“How do they get up there?” an old man from the Seastrider Islands asked. “My knees aren’t too good.”

    “There are rope ladders, or a basket we use for taking goods up.”

    Ilda struggled up the ladder (which looked suspiciously like nylon cord) while Sessi rode the basket, meeting her at the top. Did that pulley mechanism really exist in ancient times?

    A pleasant blonde, blended elf escorted them to the festival hall, where they were served setharies—elven mead, or honey water, depending on one’s age—and ornain, the filling food used in epic journeys in ages past.

    “The Heroes of the Hawkbow ate this as they crossed the plains to fight the Dark Emperor.” Ilda gestured at her bowl full of nuts, dried berries, and leaves in front of them.

    “It tastes like ordinary trail mix to me,” Sessi muttered. “I bet this all comes from the Cubermarket.”

    After morning tea, Laurel showed them an elven family house, and they watched a dance on the ground below. Before she boarded the bus, Ilda bought a souvenir tea towel from the gift shop.

    “This is so dull,” a bored ogre tourist complained. “I wanted to visit the Pits of Oblivion and the Stormfort—where Grimtusk had her last stand—but nooo, my wife had to see elves.” An ogre woman held up her elven silken scarf and smiled.

    “You can’t get to the Stormfort at the moment,” a human woman from the Lionmarches interrupted. “They’ve had to close off parts of the Volcanic National Park. Too many tourists.”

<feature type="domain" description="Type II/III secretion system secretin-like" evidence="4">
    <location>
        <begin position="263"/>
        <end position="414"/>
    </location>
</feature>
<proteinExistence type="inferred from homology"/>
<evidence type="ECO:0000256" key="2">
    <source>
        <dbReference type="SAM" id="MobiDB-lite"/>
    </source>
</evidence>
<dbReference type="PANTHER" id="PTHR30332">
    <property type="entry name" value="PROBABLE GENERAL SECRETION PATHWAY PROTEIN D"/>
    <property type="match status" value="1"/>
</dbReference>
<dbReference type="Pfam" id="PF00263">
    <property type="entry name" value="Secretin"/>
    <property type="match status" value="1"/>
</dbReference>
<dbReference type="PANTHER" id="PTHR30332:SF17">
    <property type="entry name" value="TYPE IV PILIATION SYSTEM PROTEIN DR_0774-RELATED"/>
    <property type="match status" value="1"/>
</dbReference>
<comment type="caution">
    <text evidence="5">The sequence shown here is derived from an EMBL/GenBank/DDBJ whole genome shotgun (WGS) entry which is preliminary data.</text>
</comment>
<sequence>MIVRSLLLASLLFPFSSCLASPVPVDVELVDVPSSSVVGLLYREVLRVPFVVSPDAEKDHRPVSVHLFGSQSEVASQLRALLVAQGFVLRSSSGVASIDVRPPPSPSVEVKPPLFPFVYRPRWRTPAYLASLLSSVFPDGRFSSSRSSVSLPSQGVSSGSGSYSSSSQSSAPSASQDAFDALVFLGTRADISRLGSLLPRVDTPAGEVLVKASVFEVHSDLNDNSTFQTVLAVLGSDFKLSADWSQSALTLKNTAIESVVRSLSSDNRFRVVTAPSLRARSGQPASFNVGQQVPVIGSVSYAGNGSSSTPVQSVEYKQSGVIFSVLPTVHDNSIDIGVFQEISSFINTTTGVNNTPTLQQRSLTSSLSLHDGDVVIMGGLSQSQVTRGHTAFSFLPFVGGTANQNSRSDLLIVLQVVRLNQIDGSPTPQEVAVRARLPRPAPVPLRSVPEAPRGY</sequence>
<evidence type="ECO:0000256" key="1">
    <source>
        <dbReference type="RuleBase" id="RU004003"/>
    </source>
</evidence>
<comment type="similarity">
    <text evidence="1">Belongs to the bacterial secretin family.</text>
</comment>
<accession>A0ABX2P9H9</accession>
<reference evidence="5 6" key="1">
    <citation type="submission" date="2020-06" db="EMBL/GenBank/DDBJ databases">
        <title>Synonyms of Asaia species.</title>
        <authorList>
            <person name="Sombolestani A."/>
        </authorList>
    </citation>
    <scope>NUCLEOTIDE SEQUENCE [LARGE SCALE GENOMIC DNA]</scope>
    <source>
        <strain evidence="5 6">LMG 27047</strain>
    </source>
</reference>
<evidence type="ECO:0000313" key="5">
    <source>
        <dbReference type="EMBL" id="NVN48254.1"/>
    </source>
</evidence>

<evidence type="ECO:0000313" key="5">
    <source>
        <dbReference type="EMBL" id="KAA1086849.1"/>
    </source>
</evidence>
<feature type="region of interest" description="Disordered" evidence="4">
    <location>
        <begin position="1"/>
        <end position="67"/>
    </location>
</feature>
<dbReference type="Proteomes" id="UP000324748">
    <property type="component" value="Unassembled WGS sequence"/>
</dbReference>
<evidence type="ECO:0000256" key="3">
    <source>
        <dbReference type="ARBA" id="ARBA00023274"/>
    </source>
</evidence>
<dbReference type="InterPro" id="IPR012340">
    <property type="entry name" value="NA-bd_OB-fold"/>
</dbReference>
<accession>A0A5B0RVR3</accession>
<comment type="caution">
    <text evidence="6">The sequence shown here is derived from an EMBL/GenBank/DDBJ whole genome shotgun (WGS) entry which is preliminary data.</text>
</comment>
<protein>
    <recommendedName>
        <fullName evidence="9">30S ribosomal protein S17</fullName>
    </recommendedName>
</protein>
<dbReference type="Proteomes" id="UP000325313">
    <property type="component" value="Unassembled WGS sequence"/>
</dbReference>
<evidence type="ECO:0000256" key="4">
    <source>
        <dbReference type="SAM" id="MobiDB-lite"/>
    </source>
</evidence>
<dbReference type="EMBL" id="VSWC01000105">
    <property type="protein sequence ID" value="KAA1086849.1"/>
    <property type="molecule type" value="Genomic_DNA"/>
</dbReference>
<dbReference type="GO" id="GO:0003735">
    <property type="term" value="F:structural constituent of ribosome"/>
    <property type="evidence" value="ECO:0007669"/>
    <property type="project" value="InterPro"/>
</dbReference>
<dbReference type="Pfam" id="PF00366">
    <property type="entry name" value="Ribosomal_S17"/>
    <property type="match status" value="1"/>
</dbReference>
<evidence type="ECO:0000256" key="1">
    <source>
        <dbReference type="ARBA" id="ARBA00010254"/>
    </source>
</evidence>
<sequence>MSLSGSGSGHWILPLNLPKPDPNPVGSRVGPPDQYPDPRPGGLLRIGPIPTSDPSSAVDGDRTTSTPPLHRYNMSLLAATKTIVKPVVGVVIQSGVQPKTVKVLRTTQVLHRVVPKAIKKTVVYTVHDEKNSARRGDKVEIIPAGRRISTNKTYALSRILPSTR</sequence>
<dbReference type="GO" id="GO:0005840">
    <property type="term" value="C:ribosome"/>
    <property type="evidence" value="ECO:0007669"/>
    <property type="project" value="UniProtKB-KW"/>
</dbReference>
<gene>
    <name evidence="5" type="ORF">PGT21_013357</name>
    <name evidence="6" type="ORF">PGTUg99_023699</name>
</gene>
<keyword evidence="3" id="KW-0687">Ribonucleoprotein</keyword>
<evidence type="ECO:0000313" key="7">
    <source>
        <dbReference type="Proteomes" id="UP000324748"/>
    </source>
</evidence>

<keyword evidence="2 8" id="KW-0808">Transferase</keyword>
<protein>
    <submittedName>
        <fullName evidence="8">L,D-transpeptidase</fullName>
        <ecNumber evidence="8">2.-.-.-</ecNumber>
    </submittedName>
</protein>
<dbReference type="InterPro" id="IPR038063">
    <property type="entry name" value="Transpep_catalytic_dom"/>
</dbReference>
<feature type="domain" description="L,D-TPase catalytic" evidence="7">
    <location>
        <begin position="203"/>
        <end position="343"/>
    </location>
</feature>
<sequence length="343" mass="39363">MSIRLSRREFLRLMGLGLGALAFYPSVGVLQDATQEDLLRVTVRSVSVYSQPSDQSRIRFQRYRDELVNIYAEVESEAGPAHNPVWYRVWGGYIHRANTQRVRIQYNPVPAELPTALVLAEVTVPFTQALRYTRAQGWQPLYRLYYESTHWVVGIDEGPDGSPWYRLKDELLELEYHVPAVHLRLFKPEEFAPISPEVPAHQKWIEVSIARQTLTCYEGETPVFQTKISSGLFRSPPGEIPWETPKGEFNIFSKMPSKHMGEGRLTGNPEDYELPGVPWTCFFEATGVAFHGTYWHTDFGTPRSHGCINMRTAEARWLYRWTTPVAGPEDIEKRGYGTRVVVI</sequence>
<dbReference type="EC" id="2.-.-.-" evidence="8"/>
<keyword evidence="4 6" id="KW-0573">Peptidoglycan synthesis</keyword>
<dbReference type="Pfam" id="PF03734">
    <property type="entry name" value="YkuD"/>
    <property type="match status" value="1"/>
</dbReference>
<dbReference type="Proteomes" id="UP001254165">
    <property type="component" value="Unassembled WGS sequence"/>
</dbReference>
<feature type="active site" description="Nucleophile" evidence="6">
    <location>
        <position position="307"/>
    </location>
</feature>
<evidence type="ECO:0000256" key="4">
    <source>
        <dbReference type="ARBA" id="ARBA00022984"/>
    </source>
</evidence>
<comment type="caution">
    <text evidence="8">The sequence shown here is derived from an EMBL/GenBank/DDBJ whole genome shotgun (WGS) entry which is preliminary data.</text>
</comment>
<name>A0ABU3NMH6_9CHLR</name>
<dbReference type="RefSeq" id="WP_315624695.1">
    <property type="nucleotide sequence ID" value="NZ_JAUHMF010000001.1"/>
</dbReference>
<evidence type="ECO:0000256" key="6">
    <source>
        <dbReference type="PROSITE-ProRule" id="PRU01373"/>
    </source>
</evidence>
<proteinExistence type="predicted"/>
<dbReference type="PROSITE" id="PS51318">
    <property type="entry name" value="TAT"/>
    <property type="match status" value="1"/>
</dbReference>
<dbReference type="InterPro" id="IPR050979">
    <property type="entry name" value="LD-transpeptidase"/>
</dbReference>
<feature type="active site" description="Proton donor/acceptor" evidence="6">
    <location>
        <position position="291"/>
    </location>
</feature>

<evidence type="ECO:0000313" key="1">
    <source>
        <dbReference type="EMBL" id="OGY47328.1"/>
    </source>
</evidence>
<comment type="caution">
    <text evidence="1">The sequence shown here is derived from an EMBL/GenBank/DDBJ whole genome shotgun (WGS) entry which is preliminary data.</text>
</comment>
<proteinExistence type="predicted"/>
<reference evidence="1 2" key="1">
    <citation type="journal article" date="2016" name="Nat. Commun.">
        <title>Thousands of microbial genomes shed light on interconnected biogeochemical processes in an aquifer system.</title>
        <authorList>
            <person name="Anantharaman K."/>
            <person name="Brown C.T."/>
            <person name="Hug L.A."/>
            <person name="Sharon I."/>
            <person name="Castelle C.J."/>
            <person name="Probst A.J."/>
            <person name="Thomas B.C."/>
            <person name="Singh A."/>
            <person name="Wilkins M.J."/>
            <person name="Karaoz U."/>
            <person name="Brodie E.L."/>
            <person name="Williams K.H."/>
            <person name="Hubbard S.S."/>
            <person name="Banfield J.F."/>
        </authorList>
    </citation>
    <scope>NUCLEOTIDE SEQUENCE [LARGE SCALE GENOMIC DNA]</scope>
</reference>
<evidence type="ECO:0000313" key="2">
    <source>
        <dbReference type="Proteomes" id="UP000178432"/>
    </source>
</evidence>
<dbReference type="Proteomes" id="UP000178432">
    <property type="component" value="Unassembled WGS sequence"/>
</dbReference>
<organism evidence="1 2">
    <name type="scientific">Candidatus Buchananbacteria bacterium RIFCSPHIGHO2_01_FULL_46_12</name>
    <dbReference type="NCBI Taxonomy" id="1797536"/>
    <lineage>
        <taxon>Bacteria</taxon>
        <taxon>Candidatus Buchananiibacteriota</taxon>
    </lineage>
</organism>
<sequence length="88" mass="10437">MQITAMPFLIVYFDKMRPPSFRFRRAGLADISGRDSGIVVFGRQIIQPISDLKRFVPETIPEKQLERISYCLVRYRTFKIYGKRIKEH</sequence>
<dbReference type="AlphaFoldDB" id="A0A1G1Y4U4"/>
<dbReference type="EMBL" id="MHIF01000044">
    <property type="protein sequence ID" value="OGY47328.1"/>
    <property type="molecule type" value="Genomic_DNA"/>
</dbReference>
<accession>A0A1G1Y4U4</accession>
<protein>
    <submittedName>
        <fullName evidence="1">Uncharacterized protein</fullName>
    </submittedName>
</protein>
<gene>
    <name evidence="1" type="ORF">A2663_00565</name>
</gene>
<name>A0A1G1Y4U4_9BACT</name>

Ilda wondered if the Heroes of the Hawkbow had known that the sites of their ancient struggle against the forces of darkness would become tourist attractions.

    After watching an elven bird-calling ceremony, Laurel head-counted the tour group and gestured at them to get back on the bus. As they drove away, Ilda peered out the rear window. The elves had stopped their industrious weaving and were sitting around, talking and smoking cigarettes.

    “How was the real elven village?” Sessi elbowed Ilda in the ribs as she stared vacantly at the forest outside. “Just like your books?”

    Ilda mumbled, “It was okay.” But no, it felt too touristy. Perhaps if she had ignored Mother, she could have studied Kytharien at university, and been one of the few humans invited to see an actual village. But that dream was distant, sacrificed to focus on her Life Goals. She closed her eyes and recited them but realized that she no longer cared. 

    * * *

     They spent the night at Far Point, the nearest human town to the Wanwood. A mix of tourists from all over the continent sat in the bar, drinking and chatting, sweat dripping down their faces in the muggy heat.

    Ilda couldn’t describe the emptiness within her. If her Life Goals were as hollow as the elven village, what was she doing with her existence? What did she really want? She tried talking about this with Sessi, but after several shots of elven brandy, neither woman could communicate very well. After Sessi nearly collapsed at the bar, Ilda dragged them both outside.

    On the porch, the air rippled in the muggy heat. Stars drifted overhead in the night sky and bird calls echoed from the distant bulk of the dark woods.

    A figure leaned against a beam—a full-blooded elf wearing only leather pants. Long dark hair, slicked back, hanging down to his waist. His eyes were a deep green, without sclera, and his abs were a lean six pack.

    “Hey.” Ilda could not stop staring.

    “You ladies after a good time?” the elf asked.

    “Sure!” Sessi burbled.

    “For you, five hundred,” the elf said.

    Five hundred? Ilda froze. She’d never been this close to an actual sex worker, let alone a full-blooded elf, before. Her desire for something genuinely elvish warred with her nervousness.

    “She’s game!” Sessi said.

    “No, I’m—”

    “Ilda, come on. You only live once. This has been your fantasy for years. She’ll do it! Who are you, elfie boy?”

    “Moonweaver.” Such a romance novel alias.